As one who helped with the tours of our church on the first Tuesday of each month, I thought it would be good to share a few stories. One that stands out in my mind is when a Mormon youth group came through a few years back. They were all young male teens who came with their boy Scouts leader. I can’t remember his name, but I can recall his story that he told to them as we stood at the Altar, at the foot of our Crucifix. We’d just finished speaking about Juan Diego and the Communion of Saints when he asked us if he could tell a story to his kids gathered. We did not know what was coming but we said something like “yes of course you can.”
He began reminding them that he had served as a Mormon Chaplain in Iraq. While there, a Catholic friend that he had made asked him if he would like to go to the Christmas Midnight Mass on base. He took his friend up on the offer and attended his first Catholic Mass. He told the children about how beautiful it was, that he felt the spirit of God.
Then he began to tell them this:
“After the Mass had ended, I decided to stay awhile longer and pray. You see, I was scared at that time. Not for myself but for my wife and children back home in Logan. I felt as if something was going to happen to me, that I might not make it back home. I was worried about what would become of them if I died here in Iraq. While I was praying the Priest came in from the back and asked me if everything was ok. I told him what I was thinking that I was worried. We spoke for a few minutes and then he asked me to hold out my hand. I did. He took my hand, opened it, and placed something inside, then he closed it and said, ‘You hold on to that, everything will be ok.’ As I opened it to look, I gazed upon a small cross, it was the best gift I could have received at that time.”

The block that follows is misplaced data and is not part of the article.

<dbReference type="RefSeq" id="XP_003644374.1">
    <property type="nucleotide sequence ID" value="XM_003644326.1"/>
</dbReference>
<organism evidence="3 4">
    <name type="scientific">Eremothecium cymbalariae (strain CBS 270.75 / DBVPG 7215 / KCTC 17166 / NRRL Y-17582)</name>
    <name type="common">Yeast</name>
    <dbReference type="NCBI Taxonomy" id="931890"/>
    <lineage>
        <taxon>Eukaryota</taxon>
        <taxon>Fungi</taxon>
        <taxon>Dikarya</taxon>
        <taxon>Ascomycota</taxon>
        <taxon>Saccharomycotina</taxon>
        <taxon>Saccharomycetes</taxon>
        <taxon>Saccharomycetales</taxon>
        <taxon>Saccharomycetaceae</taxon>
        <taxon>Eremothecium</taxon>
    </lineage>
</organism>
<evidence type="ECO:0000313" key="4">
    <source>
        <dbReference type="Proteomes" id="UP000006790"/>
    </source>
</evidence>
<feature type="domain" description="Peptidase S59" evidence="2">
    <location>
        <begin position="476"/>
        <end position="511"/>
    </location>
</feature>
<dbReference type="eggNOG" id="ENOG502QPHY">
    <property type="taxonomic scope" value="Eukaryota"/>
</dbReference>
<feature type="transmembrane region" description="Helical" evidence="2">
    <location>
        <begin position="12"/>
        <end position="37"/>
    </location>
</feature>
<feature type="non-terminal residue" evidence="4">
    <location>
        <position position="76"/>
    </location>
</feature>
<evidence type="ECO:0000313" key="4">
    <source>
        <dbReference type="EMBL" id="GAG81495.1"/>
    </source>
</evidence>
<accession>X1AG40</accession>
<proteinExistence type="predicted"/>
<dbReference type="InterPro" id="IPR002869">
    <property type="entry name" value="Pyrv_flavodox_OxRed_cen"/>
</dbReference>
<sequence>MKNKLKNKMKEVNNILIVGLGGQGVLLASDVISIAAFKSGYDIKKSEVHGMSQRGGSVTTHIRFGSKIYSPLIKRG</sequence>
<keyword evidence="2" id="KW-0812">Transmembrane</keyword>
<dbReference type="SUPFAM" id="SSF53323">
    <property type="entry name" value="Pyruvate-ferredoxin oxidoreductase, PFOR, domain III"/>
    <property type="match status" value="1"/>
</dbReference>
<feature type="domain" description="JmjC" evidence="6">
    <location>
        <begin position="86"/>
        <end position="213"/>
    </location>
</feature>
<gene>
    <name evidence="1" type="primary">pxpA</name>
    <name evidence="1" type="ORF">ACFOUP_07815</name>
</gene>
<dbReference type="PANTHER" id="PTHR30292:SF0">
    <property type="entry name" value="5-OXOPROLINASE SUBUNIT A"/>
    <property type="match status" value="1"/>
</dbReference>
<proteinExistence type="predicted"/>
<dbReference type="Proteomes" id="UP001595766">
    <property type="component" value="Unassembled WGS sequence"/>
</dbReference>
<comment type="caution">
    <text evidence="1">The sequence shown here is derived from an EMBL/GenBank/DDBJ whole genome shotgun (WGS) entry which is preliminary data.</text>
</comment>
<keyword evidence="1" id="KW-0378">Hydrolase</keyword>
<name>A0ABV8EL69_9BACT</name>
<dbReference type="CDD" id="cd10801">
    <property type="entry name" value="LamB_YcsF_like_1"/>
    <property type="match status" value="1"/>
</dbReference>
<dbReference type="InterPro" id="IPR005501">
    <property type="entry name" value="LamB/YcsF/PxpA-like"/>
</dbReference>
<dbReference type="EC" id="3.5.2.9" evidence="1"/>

Not knowing what he was going to speak to them about, we made a sigh of relief and were in a bit of spiritual shock! But it was good to be there on that night. Knowing that the LDS distance themselves from the symbol of the cross, his story was open to it. He gave a great gift, a great story to his youth group on that tour of our Catholic Church.
Another moment that stands out is when another tour was over. An LDS man that I knew came up to me and said this:
“Please don’t take offense to what I am about to ask you, as I am sincere.”
I told him, “No, I won’t; ask anything you want.”
He said, “It seems that Catholics focus more on the crucifixion, the death of our Savior rather than on the resurrection; is this true?”
12 years and 12 Easters helping with the RCIA over that same span since my own Baptism does prepare one like me for a question like that. A certain sadness comes over you because you know you will not be able to answer such a question in a few short sentences. But none the less you try. You do the best you can calling upon the Holy Spirit. You prepare for the next time and it goes like this:
“I spent the first 39 years of my life attending Easter with my LDS family. We had some great dinners and Easter egg hunts. Lots of very fond memories and pictures. But when I was Baptized Catholic, after the incense and the Easter Vigil candles were put out, I realized for the first time in my life that I was at Easter for the very first time”
We as Catholics hold the Crucifixion up while holding the Resurrection up as well. We know what our failures are, or at least we should as Catholics with the Confessionals and Jesus front and center, always ready to forgive in order to receive His Resurrection more fully.